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Latest Ovipositor Stories

Fossil Evidence Indicates Fig Wasps Were Here Long Before Fig Trees
2013-12-06 07:57:54

April Flowers for redOrbit.com - Your Universe Online Researchers are puzzled by a 115-million-year-old fossilized wasp from northeast Brazil. The puzzle rests in the wasp's ovipositor, the organ through which it lays its eggs. The fossilized wasp's ovipositor looks a lot like those of present-day wasps that lay their eggs in figs. The researchers say that the problem is that figs arose around 65 million years after this wasp was alive. The wasp belongs to the Hymenoptera superfamily...

New Study Presents New Wasp Species From The Distinctive Odontacolus And Cyphacolus Genera
2013-07-04 10:51:42

Pensoft Publishers The wasp family Platygastridae is a large group of tiny, exclusively parasitoid wasps distributed worldwide. The genera Odontacolus and Cyphacolus, belonging to this family, are among the most distinctive wasps because of the peculiar hump-like formation on the rear part of their bodies. Despite their intriguing body shape, the generic status of these two groups has remained unclear. A new extensive study published in the open access Zookeys presents a morphological...

2011-12-22 08:00:00

The Natural Sciences Magazine EurekaMag.com publishes articles in all areas of biological science. The latest articles cover Cicada which live in temperate to tropical climates and can cause damage to agricultural crops, shrubs, and trees, Maggots which are larva of flies attacking crops and food. The article on Winter Solstice covers a hemisphere's shortest day and longest night of the year, when the sun's daily maximum elevation in the sky is the lowest. Mannheim, Germany (PRWEB) December...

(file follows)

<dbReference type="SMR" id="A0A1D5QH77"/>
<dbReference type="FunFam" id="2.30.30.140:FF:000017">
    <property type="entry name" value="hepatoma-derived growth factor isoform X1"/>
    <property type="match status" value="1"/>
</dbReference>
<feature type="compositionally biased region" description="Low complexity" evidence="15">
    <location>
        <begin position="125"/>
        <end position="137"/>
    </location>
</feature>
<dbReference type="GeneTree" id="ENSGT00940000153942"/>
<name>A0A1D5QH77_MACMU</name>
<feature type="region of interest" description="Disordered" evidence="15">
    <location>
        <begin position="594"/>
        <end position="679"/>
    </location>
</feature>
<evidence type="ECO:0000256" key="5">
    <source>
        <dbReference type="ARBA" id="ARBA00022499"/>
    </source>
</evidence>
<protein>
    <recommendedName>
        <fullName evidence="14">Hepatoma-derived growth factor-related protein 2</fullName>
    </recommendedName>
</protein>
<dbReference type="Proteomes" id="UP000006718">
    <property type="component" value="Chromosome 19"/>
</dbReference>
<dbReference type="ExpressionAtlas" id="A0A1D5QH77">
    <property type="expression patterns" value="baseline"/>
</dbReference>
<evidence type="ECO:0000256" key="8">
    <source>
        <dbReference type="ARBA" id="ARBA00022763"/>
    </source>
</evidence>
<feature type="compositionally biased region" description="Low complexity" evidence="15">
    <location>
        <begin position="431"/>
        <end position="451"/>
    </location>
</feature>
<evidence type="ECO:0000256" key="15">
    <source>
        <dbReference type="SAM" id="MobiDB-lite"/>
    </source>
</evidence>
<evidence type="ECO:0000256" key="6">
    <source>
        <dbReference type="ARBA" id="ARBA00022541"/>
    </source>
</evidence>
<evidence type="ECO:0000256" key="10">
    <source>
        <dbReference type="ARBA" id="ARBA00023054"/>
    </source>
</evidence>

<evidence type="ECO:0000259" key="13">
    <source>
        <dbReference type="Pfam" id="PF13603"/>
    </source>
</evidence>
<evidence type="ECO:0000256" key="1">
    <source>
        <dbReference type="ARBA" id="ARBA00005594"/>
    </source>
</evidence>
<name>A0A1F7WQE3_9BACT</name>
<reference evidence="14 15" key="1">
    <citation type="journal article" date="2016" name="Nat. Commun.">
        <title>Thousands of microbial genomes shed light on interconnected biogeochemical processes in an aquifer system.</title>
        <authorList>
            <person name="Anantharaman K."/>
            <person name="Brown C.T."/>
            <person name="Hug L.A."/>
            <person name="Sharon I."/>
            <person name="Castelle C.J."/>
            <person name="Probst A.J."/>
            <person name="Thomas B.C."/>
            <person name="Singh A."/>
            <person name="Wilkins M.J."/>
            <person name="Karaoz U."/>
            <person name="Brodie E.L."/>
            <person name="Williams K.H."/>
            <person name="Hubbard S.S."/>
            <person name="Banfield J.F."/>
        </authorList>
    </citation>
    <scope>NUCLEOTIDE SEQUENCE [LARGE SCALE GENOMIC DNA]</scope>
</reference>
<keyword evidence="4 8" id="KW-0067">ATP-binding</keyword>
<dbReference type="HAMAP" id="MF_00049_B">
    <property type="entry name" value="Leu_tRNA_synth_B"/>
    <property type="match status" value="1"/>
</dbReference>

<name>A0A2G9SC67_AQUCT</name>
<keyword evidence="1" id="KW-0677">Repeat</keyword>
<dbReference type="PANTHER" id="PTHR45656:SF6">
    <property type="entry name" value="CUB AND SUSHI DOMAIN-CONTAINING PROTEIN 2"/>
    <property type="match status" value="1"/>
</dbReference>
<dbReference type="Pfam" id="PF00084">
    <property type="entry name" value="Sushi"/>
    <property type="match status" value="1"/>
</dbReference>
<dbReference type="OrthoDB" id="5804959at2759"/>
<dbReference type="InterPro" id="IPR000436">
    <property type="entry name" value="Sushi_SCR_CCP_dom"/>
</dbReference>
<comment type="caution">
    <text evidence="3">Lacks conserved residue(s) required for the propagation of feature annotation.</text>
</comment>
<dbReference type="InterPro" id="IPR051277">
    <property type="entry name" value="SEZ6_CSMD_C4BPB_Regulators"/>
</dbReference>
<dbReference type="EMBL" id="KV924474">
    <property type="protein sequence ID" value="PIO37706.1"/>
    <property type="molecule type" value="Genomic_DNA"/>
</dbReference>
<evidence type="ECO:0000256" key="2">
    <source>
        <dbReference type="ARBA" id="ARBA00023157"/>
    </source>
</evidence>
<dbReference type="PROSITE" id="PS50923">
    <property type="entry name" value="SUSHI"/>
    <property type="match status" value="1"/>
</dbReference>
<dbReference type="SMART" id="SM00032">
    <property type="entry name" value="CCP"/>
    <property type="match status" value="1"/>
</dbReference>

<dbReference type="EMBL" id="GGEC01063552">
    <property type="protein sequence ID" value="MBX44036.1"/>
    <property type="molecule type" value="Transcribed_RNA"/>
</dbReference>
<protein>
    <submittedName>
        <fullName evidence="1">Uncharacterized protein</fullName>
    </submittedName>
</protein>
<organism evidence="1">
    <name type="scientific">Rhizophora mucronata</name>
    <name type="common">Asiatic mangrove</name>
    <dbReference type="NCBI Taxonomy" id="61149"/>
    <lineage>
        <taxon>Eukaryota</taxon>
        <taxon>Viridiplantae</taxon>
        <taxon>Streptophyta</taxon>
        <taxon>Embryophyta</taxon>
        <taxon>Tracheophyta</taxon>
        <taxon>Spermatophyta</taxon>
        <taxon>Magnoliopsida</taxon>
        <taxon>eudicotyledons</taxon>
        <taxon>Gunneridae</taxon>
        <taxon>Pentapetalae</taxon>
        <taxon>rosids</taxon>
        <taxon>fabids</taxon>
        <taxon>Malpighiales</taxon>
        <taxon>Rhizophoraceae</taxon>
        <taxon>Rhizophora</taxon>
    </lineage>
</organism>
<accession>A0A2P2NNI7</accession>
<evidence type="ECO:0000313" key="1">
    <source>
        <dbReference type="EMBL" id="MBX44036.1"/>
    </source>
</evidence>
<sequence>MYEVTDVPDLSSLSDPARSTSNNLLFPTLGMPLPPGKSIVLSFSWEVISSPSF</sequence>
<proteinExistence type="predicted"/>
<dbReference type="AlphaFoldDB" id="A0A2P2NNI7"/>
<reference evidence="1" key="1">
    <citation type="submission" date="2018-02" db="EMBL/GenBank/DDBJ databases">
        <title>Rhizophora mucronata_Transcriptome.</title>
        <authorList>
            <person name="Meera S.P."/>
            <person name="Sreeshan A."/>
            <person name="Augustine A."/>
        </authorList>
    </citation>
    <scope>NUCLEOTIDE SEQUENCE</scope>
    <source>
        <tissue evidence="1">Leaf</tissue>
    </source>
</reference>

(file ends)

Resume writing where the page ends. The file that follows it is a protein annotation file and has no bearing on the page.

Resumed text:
Latest Ovipositor Reference Libraries

European Bitterling, Rhodeus amarus
2013-10-15 12:33:35

The European Bitterling (Rhodeus amarus) is a temperate freshwater fish belonging to the Acheilognathinae sub-family of the Cyprinidae family. It originates from Europe, ranging from the Rhone River basin found in France to the Neva River found in Russia. It was originally described as Cyprinus amarus by Marcus Elieser Block in 1782, and has been referred to within scientific literature as Rhodeus sericeus amarus. It’s known simply as “the bitterling” within its native range, where it...

40_94cea10bb8467a49d1969ecb176c964a
2005-09-07 20:39:31

Caelifera, a herbivorous insect, is a suborder of the order Orthoptera. Commonly called grasshoppers in English, the sub-order includes short-horned grasshoppers, grasshoppers and locusts. Characteristics The Caelifera have antennae that are shorter than the body, and short ovipositors. Those species that make easily heard noises usually do so by rubbing the hind femurs against the forewings or abdomen, or by snapping the wings in flight. Tympana, if present, are on the sides of the...

40_d97d298f70e6e3a50cb57d05ec491255
2005-09-07 20:33:37

Apocrita is a suborder of insects in the order Hymenoptera. The Apocrita include wasps, bees and ants, and are comprised of many families. They include the most advanced Hymenoptera and are distinguished from the Symphyta by the narrow waist joining two segments of the abdomen. The ovipositor of the female either extends freely or is retracted, and is converted into a sting for both for defense and for paralyzing prey. Larvae are legless, and may feed either inside a host or in a nest....

37_381f3609ddcdbb9e697e387251e77b95
2005-07-14 11:39:06

Symphyta is a group of insects, a taxonomic suborder of the Hymenoptera. The Symphyta are commonly referred to as sawflies, and include insects belonging to several families. They are considered to be the most primitive Hymenoptera and are closely related to wasps, bees and ants, those being members of the suborder Apocrita. Sawflies are identifiable from most other Hymenoptera by the wide connection between the abdomen and the thorax. The common name comes from the appearance of the...

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Word of the Day
drawcansir
  • A blustering, bullying fellow; a pot-valiant braggart; a bully.
This word is named for Draw-Can-Sir, a character in George Villiers' 17th century play The Rehearsal.
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